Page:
Never underestimate the power of visualization.
"I was always dreaming about being the best in tennis," said world No. 1 Novak Djokovic, who became the first Open era player to win three consecutive Australian Open titles after beating Andy Murray 6-7 7-6 6-3 6-2 in Sunday's final.
"I remember as a kid, I was improvising and making little trophies out of different materials and going in front of the mirror, lifting the trophies and saying 'Nole was the champion!'"
The 25-year-old claimed an unprecedented third straight title in Melbourne and cemented his place among the game's all-time greats -- a feat all the more remarkable given the Serb's upbringing amid conflict in the Balkans during the 1990s.
"We didn't have a childhood that is similar to some of our generation of tennis players because we grew up during the war. There was a lot of struggle, difficulty financially ... but we survived," said Djokovic, referring to the three-year war which was the bloodiest in Europe since World War II,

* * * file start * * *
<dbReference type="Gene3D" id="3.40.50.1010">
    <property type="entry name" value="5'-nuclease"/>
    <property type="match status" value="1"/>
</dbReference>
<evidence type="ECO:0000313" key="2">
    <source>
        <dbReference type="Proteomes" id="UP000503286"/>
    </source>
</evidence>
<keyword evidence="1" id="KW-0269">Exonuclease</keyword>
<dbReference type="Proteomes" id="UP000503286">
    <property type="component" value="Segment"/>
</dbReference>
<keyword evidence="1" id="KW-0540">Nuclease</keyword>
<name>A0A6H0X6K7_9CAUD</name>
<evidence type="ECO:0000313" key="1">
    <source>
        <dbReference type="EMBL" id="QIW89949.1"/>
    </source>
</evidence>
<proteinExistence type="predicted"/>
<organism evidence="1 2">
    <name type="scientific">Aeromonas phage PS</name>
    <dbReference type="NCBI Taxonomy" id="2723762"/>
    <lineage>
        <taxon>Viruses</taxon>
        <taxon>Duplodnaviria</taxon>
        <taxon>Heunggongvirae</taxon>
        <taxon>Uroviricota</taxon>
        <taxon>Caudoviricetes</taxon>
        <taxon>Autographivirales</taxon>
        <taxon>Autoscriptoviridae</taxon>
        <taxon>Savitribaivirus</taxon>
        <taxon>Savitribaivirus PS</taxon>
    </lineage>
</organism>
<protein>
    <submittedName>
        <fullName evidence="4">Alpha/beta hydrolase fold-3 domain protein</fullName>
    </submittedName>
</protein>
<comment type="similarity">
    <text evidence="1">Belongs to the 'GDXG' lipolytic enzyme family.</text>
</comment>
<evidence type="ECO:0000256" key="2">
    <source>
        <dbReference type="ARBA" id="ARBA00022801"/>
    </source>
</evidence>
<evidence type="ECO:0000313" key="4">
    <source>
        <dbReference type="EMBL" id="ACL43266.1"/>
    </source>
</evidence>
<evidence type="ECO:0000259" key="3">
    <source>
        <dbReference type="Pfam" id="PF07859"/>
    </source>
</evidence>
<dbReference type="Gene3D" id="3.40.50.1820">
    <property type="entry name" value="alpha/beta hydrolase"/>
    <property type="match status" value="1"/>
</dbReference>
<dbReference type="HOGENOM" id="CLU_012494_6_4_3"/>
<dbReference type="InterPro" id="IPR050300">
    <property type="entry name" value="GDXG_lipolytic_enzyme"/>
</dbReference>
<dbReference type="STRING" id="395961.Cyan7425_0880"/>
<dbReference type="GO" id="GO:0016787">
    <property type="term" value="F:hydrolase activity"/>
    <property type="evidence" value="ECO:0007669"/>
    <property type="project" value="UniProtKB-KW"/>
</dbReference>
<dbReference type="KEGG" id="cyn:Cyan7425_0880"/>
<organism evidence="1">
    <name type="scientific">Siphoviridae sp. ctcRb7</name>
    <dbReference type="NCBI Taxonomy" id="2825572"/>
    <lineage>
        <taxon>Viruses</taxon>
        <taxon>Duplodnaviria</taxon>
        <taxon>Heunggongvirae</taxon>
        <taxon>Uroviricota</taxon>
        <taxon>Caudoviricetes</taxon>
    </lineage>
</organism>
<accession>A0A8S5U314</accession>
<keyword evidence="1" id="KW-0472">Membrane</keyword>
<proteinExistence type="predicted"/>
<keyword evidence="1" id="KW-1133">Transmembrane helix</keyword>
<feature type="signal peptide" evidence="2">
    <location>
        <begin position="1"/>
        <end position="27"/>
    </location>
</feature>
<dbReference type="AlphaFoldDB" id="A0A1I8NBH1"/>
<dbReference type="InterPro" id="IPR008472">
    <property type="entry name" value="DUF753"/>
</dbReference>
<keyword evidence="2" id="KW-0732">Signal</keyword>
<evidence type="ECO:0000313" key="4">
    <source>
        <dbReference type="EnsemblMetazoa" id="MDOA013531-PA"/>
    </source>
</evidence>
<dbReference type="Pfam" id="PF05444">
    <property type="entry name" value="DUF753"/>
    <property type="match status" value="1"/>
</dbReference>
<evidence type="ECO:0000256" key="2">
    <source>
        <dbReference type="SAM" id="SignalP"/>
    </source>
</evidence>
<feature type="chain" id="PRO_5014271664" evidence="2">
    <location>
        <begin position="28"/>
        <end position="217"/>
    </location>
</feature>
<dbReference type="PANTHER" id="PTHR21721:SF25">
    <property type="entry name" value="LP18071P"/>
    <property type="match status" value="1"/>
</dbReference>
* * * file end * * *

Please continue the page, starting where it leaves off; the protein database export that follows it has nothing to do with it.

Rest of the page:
"It was really hard to succeed and I have to thank God for the big support from my father and my mother and all the family," added Djokovic, who spoke to CNN's Open Court show, prior to the start of the season's first grand slam in Australia.
"They believed in me and gave me hope when I was facing a lot of disbelief, a lot of doubts.
Backed and also blessed with some impressive sporting genes -- father Srdjan and his uncle Goran were professional skiers -- Djokovic began his tennis odyssey at the age of four.
"I saw tennis on the TV and I saw the tennis court (near his parent's restaurant in Kapaonik, southern Serbia) and my father brought me a small tennis racket. That's when I think we all fell in love with the sport," he explained.
It was here that Djokovic caught the eye his first coach Jelena Gencic. "I knew that Nole would be the best in the world